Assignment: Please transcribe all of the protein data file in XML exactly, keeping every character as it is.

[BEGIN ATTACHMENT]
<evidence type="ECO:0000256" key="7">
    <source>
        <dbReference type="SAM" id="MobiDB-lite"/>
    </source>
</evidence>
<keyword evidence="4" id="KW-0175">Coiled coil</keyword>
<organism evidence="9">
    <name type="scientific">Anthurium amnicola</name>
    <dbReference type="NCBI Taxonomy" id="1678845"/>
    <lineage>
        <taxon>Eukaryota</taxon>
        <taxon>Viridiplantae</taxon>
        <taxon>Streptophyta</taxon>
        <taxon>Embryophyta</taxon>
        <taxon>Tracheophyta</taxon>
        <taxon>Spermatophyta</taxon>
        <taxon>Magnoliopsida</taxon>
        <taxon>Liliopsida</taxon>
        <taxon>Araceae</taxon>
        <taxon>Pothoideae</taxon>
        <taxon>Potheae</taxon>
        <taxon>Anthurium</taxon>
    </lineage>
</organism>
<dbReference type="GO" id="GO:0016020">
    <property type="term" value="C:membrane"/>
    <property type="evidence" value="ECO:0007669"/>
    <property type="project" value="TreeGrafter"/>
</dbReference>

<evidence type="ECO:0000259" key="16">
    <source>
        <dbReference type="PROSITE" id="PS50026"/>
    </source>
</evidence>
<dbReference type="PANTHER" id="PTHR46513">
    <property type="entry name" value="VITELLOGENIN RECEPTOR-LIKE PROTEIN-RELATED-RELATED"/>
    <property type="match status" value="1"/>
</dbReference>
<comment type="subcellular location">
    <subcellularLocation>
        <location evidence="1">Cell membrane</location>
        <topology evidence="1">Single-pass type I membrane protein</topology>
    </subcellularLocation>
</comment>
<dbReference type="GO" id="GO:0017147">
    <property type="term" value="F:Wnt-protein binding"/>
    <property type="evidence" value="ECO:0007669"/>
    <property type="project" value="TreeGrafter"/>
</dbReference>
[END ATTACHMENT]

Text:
<evidence type="ECO:0000256" key="7">
    <source>
        <dbReference type="SAM" id="MobiDB-lite"/>
    </source>
</evidence>
<keyword evidence="4" id="KW-0175">Coiled coil</keyword>
<organism evidence="9">
    <name type="scientific">Anthurium amnicola</name>
    <dbReference type="NCBI Taxonomy" id="1678845"/>
    <lineage>
        <taxon>Eukaryota</taxon>
        <taxon>Viridiplantae</taxon>
        <taxon>Streptophyta</taxon>
        <taxon>Embryophyta</taxon>
        <taxon>Tracheophyta</taxon>
        <taxon>Spermatophyta</taxon>
        <taxon>Magnoliopsida</taxon>
        <taxon>Liliopsida</taxon>
        <taxon>Araceae</taxon>
        <taxon>Pothoideae</taxon>
        <taxon>Potheae</taxon>
        <taxon>Anthurium</taxon>
    </lineage>
</organism>
<dbReference type="GO" id="GO:0016020">
    <property type="term" value="C:membrane"/>
    <property type="evidence" value="ECO:0007669"/>
    <property type="project" value="TreeGrafter"/>
</dbReference>

<evidence type="ECO:0000259" key="16">
    <source>
        <dbReference type="PROSITE" id="PS50026"/>
    </source>
</evidence>
<dbReference type="PANTHER" id="PTHR46513">
    <property type="entry name" value="VITELLOGENIN RECEPTOR-LIKE PROTEIN-RELATED-RELATED"/>
    <property type="match status" value="1"/>
</dbReference>
<comment type="subcellular location">
    <subcellularLocation>
        <location evidence="1">Cell membrane</location>
        <topology evidence="1">Single-pass type I membrane protein</topology>
    </subcellularLocation>
</comment>
<dbReference type="GO" id="GO:0017147">
    <property type="term" value="F:Wnt-protein binding"/>
    <property type="evidence" value="ECO:0007669"/>
    <property type="project" value="TreeGrafter"/>
</dbReference>